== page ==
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European Week of Regions and Cities

Interoperability: an enabler for breaking cross-border barriers

Interoperability is a key enabler for seamless exchange of data and building user-centric public services. This session introduces the new Interoperable Europe policy to help all administrations create better public services for citizens and businesses that also work across borders. It invites participants to discuss the key features of the Interoperable Europe Act and their impact on local and regional policymakers.

  • Local and regional | National | EU/ European | Governance and Public administration | Digital and ICT
  • Code: 11PL23191

Speakers

Ville Sirviö

  • CEO, Nordic Institute for Interoperability Solutions (NIIS)

Practical information

When
Wed 11/10/2023, 16:30 - 18:00 CET
Format
Participatory/Political lab
Theme
Breaking barriers to cross-border cooperation
Language
English
Website
https://joinup.ec.europa.eu/interoperable-europe
Social media
@IInteroperableEU
@InteroperableEurope

Partner

Reporting

Session summary

About 150 million Europeans live in a border region and some 2 million commute daily for work, while many need access to public services in another Member State, in order to study, work, live or retire abroad. For these people, cross-border digital public services are crucial for reducing administrative burden and costs. Interoperability is a key enabler for seamless exchange of data and building user-centric public services.

This session introduced the recently proposed Interoperable Europe Act that will strengthen the EU’s public sector interoperability policy. The Act will set up a governance scheme, make interoperability assessments mandatory and encourage the share and re-use of interoperability solutions. The intervention by the rapporteur of the opinion of the Committee of the Regions highlighted the impact that act will have on regions; in particular remote regions that may specifically benefit from improved digital public services.

ESPON presented findings of an EU-wide inventory of cross-border public services, highlighting the policy areas, where such public services are mostly available, but also pointing to the legal- and governance-related obstacles to tackle. The presentation by the Interreg policy learning platform pointed to several Interreg projects that support interoperability in cross-border contexts in areas such as mobility and health/security and drew the attention to successful peer reviews. Finally, the role of pre-commercial procurement and as a means to bring innovation to public administrations. Finally, the challenge approach, contests, hackathons as well as the role of pre-commercial procurement were discussed, as a means to bring innovation to public administrations. Last, but not least, the speaker from the Nordic Institute for Interoperability Solutions - a network grouping Estonia, Finland and Iceland, the Faroe Islands and the Government of Åland - talked about their cooperation platform and digital government solutions and how interoperability enables these to work across these countries, but also globally.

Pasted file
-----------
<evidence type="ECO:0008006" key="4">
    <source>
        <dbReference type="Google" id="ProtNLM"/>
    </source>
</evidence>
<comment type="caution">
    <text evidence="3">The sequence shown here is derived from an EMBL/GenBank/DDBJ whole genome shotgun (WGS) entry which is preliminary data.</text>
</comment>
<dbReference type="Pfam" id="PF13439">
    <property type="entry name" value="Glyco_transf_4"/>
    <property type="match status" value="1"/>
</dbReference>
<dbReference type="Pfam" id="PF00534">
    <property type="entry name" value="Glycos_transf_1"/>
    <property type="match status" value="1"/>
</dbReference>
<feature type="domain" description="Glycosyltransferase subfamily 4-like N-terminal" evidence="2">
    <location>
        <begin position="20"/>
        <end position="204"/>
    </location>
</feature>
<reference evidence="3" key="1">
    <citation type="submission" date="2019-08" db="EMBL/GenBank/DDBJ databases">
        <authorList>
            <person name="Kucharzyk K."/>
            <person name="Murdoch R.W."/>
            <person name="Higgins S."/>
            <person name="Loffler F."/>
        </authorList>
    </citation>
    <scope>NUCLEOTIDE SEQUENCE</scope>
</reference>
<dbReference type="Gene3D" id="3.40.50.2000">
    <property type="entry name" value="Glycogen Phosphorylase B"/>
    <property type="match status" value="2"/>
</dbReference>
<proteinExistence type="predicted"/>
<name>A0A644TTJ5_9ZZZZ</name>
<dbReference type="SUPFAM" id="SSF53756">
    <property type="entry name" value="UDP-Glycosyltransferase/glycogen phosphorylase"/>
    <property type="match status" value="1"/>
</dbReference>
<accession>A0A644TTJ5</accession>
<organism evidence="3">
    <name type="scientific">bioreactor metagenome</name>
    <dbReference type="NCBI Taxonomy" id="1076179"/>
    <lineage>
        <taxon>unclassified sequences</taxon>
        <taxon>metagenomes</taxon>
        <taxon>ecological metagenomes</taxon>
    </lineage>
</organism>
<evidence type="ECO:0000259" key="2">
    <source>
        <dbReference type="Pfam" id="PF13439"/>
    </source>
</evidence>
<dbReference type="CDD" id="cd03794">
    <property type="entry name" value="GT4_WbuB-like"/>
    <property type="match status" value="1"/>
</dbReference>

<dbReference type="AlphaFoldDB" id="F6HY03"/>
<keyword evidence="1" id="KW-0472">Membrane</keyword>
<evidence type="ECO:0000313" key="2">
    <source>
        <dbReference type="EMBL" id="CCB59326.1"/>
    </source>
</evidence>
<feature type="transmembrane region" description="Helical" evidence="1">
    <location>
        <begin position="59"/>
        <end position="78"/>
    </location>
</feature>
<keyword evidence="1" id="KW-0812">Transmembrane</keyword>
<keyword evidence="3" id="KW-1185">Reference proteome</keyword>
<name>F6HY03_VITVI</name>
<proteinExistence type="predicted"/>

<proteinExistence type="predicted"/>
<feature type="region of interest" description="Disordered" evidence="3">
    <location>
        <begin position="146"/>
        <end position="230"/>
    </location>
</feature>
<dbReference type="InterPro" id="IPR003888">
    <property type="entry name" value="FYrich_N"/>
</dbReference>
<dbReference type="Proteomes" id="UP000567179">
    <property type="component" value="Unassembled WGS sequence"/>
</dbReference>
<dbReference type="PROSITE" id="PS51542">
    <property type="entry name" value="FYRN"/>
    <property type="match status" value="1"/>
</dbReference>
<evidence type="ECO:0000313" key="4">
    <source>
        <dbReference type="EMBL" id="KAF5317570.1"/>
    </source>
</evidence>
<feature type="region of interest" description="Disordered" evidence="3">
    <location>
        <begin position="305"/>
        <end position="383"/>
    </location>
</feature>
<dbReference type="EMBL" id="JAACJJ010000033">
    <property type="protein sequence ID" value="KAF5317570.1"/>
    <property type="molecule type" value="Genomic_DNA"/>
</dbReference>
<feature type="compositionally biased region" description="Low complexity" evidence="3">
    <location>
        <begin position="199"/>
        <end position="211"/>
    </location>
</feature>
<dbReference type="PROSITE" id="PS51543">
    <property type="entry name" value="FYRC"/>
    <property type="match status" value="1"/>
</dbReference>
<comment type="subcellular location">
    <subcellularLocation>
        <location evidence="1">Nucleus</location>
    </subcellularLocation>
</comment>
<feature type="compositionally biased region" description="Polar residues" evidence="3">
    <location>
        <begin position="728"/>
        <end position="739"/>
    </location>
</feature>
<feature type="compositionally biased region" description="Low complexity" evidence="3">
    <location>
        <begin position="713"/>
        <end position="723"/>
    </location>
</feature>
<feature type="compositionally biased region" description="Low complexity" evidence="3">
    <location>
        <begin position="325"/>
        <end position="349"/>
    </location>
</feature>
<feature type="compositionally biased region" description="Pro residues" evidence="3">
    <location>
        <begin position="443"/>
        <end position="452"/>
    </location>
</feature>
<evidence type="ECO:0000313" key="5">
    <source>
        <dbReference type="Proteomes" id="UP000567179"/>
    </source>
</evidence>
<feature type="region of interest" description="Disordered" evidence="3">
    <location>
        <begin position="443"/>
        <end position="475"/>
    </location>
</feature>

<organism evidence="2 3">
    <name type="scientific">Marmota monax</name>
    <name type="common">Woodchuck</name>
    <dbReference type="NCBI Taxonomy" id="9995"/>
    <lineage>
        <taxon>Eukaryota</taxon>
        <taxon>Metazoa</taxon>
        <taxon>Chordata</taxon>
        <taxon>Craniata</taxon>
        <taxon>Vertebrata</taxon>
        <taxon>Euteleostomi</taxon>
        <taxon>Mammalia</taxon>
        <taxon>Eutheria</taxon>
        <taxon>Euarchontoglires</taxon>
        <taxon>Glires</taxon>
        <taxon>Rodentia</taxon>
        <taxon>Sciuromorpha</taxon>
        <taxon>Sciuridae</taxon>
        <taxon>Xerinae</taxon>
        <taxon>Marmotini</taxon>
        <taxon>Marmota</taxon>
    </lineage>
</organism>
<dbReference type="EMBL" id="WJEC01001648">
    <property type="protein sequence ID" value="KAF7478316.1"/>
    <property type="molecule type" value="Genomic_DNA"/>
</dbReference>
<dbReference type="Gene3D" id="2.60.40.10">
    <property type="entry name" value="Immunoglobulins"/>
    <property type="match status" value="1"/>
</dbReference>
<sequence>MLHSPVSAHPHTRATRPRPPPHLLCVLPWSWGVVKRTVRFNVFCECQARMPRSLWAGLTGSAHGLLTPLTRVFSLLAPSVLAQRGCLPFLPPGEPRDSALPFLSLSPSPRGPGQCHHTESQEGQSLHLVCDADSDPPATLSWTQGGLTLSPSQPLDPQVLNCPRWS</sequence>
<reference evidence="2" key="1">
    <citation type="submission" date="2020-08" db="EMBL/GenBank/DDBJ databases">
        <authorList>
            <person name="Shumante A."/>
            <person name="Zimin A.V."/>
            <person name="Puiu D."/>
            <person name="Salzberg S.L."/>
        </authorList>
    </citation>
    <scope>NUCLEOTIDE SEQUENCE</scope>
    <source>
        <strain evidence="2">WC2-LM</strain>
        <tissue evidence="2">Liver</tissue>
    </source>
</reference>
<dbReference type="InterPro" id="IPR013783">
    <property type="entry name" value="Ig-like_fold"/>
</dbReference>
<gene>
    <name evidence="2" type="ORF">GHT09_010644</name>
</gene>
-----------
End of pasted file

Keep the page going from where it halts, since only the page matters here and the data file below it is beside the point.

The panel discussion and subsequent Sli.do input from the audience revealed interesting ideas for policy-makers:
• With regard to what the Interoperable Europe Community should recommend to the Board to help cross-border regions, suggestions spanned from the identification of the key public services to the most important sectors in a cross-border context (e.g. employment, health, social security). They also suggested the development of content-agnostic, citizen-centric solutions, digital technologies for decision-making as well as toolkits and methodologies to ‘’scale-down’’ initiatives and solutions to the needs of regions. Technically speaking the focus should be on improving semantic interoperability and on the missing data exchange standards, while making use of data spaces to improve cross-border services. Another interesting idea that came forward was to integrate interoperability aspects into research & innovation strategies for smart specialization for regions (RIS3).
• In the discussion about what kind of support projects would be most helpful for cross-border regions, the comments called for a focus on key cross-border life events, mobility and climate change adaptation capacity building. They also suggested replicating and re-using already functioning solutions, financing small "proof of interoperability" projects to demonstrate the feasibility of an interoperable solution and piloting them in secure and realistic testing environments. Another idea was the establishment of an interoperability marketplace for certified interoperable building blocks, combined with educational and MOOCs for building skills in interoperability and on cross-border services.